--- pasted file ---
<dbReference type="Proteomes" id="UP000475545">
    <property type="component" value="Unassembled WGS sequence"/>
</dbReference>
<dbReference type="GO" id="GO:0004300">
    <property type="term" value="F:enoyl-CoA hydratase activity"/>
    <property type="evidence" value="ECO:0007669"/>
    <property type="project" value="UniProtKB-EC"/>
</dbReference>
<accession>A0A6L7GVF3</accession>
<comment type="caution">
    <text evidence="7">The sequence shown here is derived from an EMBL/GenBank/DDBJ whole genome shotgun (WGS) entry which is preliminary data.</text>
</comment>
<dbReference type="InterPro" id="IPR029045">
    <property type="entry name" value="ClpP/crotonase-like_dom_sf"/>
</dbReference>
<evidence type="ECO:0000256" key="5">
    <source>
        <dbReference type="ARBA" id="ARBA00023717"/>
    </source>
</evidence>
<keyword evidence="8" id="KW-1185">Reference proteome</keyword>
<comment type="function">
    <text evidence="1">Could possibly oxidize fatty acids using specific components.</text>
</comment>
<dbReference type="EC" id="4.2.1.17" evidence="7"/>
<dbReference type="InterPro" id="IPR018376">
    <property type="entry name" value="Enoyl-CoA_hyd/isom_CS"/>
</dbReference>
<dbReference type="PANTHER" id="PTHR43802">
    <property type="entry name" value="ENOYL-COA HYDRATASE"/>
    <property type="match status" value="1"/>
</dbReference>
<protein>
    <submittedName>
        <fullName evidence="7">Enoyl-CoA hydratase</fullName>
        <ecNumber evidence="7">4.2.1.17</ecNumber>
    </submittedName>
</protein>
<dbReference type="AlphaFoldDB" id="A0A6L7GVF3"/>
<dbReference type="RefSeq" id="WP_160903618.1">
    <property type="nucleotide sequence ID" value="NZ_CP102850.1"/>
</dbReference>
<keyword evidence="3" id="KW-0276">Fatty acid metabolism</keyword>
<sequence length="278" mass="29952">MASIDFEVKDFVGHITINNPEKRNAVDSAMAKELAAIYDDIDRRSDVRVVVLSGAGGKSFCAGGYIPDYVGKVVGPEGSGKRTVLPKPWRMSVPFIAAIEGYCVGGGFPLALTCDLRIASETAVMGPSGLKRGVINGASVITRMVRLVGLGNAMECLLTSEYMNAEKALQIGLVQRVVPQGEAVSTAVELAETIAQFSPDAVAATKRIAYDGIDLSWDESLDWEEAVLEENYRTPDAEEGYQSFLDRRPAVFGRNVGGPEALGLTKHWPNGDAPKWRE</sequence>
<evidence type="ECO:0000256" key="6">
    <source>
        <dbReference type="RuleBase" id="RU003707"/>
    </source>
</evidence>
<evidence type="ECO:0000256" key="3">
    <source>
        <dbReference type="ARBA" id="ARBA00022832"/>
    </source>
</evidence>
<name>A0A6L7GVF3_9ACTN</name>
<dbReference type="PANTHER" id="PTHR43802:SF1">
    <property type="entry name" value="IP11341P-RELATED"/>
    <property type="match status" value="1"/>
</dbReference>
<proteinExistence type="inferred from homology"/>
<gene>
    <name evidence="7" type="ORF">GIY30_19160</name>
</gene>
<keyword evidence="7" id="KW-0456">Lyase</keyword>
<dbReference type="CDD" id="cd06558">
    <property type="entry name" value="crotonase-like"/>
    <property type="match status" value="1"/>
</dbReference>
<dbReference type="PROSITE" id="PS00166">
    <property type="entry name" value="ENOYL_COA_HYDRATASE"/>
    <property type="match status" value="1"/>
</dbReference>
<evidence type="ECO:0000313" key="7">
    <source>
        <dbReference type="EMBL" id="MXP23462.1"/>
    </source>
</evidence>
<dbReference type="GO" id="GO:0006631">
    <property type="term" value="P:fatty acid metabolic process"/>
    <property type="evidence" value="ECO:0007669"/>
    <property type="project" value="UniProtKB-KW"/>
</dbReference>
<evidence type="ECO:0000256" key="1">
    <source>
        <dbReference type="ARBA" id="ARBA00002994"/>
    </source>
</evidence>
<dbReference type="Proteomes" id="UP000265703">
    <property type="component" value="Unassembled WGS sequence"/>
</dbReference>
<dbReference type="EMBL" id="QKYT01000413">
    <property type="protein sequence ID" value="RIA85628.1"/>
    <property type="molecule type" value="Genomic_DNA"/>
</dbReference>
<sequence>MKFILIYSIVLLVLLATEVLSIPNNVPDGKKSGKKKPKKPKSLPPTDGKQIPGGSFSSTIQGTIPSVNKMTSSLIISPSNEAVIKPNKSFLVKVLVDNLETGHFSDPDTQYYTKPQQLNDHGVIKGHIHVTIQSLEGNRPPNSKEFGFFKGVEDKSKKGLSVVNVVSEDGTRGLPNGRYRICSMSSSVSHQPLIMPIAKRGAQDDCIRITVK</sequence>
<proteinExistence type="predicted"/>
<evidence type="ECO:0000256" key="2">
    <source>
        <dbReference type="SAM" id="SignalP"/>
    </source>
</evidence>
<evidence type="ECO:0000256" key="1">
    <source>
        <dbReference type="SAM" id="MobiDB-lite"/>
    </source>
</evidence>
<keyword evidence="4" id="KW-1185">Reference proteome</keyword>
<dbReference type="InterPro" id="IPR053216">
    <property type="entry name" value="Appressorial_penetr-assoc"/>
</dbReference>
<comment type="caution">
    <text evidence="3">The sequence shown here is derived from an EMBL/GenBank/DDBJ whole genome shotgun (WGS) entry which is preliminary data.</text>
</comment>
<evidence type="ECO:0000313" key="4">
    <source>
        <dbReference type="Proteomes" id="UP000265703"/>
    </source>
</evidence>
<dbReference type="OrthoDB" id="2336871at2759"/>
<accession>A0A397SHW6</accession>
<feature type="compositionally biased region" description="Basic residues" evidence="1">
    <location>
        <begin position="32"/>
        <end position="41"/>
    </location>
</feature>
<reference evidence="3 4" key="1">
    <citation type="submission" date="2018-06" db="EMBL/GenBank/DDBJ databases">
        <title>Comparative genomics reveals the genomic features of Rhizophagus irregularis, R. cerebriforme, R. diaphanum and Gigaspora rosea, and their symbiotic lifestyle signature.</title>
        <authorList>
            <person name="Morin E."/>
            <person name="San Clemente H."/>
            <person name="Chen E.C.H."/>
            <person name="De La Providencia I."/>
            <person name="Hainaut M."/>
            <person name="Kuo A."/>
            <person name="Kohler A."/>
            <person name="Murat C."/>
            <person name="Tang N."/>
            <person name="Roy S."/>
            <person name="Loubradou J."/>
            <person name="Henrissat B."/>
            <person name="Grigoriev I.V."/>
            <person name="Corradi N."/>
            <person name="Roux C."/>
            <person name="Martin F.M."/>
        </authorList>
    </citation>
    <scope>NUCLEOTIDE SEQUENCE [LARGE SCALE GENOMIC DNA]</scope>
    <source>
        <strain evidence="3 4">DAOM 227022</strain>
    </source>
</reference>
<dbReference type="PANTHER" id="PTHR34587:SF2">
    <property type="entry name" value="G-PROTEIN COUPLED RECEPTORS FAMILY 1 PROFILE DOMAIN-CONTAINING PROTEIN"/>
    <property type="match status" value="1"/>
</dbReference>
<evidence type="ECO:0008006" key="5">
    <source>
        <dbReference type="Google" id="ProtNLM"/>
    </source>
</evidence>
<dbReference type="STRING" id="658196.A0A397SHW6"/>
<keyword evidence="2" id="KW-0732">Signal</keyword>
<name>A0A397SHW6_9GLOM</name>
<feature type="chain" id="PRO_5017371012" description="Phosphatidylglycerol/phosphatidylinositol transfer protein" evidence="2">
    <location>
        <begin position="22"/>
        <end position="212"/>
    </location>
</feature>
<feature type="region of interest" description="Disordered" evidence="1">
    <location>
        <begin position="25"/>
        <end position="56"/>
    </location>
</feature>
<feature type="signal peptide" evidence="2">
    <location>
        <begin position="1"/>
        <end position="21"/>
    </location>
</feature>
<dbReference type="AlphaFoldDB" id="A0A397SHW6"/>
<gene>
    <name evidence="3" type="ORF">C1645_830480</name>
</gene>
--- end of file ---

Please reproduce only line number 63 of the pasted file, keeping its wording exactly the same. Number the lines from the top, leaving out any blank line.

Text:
</gene>